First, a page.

Notes: The PZ Feldman Ranch is located just to the west of AZ Hwy 77, just north of Mammoth. Feldman was George Pusch’s brother-in-law who operated the ranch for George starting about 1890. Henry Zipf is the great Grand-son of George Pusch
The transcription above was completed on March 3, 2010, by Joe Frannea. An HD video from a flip camera was used to record the interview/tour and to create this document. The main purpose was to capture audio, not the video. Some of the photos are single frame shots from the HD video. Video and transcription by Joe Frannea (OVHS), photos by Joe and Patsy Frannea. The purpose of the tour was to gain insight from Henry Zipf about the PZ Feldman Ranch Oro Valley Historical Societies (OVHS) continuing pursuit is to document ranching history in the greater Oro Valley area. The questions from tour group members were not included but Henry’s answers reflect the question asked.
This transcript was reviewed by Henry Zipf for accuracy and OVHS has received written approval from Henry for the exclusive use of this document.
This first video segment with Henry talking to the whole group by his car is 34 minutes long. The segments are recorded in separate files (MP4) and start at file name VID00016 and go to VID00028. These have been copied to 2 DVDs for OVHS archives. Occasionally, there are summary sentences or phrases from Henry’s comments due to so many different people talking at once. There is other interesting information on the videos from others that is not transcribed for this document.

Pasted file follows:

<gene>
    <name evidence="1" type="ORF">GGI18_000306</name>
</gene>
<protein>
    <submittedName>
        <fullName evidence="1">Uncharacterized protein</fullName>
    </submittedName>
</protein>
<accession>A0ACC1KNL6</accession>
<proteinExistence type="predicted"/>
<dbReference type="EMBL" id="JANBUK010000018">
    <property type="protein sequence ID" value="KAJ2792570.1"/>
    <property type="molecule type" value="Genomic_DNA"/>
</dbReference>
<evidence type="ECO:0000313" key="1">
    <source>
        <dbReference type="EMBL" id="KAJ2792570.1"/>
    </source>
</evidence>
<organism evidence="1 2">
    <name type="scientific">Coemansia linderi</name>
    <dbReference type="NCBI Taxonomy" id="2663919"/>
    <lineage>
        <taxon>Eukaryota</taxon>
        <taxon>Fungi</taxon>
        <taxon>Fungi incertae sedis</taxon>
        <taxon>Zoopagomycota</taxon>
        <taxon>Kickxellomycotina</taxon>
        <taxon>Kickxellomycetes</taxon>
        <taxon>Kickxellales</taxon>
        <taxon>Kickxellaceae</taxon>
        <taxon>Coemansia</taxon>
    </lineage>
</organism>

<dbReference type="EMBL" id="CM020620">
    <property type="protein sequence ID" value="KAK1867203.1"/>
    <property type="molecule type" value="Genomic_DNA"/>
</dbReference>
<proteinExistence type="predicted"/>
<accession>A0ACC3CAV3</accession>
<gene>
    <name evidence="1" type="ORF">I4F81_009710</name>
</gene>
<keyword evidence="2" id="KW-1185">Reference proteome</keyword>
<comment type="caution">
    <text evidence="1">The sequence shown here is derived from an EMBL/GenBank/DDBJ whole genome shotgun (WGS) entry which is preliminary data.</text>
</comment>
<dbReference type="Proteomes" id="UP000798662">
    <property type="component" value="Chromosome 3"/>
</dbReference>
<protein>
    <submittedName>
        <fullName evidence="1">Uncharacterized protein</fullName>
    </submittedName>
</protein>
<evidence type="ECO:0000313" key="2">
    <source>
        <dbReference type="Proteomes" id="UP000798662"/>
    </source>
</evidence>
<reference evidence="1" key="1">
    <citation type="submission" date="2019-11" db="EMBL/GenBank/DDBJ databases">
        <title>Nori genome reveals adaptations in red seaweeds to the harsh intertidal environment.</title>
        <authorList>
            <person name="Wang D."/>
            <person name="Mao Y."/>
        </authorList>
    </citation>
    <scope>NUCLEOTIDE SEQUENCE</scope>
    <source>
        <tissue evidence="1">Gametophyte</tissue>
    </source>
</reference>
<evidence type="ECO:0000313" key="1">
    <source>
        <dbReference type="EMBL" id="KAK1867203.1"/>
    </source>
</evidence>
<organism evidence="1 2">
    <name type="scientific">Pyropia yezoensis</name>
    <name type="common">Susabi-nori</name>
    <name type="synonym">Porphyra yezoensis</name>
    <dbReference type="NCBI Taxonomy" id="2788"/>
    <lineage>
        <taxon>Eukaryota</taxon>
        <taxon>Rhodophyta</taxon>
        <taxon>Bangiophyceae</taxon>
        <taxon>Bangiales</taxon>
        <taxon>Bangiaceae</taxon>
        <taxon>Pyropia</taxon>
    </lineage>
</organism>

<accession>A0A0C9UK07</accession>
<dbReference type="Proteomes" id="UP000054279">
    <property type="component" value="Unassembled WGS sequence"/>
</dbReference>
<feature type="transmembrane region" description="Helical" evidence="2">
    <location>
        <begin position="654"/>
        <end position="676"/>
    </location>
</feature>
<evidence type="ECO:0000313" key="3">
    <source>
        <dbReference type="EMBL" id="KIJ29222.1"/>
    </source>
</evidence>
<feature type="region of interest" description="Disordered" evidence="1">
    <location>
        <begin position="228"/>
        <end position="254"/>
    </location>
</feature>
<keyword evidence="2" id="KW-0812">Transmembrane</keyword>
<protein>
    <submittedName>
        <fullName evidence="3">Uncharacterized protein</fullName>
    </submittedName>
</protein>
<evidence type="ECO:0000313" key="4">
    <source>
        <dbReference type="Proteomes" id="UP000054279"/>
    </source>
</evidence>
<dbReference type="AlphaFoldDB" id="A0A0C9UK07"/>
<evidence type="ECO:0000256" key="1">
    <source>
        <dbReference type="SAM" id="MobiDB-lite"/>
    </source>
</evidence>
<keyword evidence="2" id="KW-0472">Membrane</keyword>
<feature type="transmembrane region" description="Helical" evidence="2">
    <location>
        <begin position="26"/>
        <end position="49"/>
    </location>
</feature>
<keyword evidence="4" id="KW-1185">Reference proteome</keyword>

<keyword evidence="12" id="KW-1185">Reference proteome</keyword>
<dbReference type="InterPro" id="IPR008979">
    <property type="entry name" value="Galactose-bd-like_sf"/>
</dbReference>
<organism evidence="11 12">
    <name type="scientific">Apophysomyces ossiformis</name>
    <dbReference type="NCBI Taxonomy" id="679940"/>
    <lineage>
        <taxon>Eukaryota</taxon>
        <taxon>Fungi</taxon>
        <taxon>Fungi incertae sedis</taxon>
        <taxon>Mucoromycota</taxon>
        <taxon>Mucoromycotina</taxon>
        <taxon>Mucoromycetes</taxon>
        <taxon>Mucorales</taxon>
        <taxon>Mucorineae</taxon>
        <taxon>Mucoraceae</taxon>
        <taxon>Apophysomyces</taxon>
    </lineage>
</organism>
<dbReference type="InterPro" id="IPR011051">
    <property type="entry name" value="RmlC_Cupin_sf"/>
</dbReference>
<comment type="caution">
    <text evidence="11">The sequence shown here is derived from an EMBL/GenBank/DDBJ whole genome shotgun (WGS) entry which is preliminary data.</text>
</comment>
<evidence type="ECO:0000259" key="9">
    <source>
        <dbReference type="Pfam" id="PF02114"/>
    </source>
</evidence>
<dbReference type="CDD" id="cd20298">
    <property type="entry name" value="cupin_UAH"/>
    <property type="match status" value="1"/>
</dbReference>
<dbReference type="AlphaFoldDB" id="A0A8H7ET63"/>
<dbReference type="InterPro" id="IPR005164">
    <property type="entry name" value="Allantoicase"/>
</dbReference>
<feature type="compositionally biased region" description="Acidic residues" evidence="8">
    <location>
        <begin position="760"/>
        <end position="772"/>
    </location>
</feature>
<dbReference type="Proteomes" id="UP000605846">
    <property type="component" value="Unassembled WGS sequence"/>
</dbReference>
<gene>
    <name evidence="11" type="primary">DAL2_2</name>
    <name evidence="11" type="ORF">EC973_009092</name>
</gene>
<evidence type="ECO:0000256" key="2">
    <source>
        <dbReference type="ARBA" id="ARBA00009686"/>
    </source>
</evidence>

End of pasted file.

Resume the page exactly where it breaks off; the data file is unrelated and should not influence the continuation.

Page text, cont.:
Henry made reference to one of his favorite comic strips on page 5 and page 7, “Spark Plug Below is some information on Spark Plug from the Internet.
Barney Google was a comic strip begun by Billy DeBeck in 1919, under the overly wordy original title Takes Barney Google, Frinstance. It was soon changed to Barney Google, and in 1922, Barney, who was a short hard on his luck fellow, was gifted an inept race horse named Spark Plug.
Here is a sampling of the lyrics of the 1923 smash hit:
Barney Google, with the goo-goo-goo-ga-ly eyes.
Barney Google bet his horse would win the prize.
When the horses ran that day, Spark Plug ran the other way.
Barney Google, with the goo-goo-goo-ga-ly eyes.
Barney Google, with the goo-goo-goo-ga-ly eyes. Barney Google had a wife three times his size
She sued Barney for divorce
Now he’s living with his horse.
Barney Google, with the goo-goo-goo-ga-ly eyes.
In 1924, the strip went to even greater heights when Barney and Spark Plug found themselves in the mountains of North Carolina, where they met up with the equally tiny hillbilly, Snuffy Smith. Americans sure loved them their hillbillies (see Li’l Abner for proof of that), so Snuffy was a great addition to the strip, and soon it was retitled Barney Google and Snuffy Smith.
In fact, during the 1950s, Barney and Snuffy parted company, but Snuffy got to keep the strip!!! It continues to this day as Barney Google and Snuffy Smith, but Barney only occasionally shows up to visit.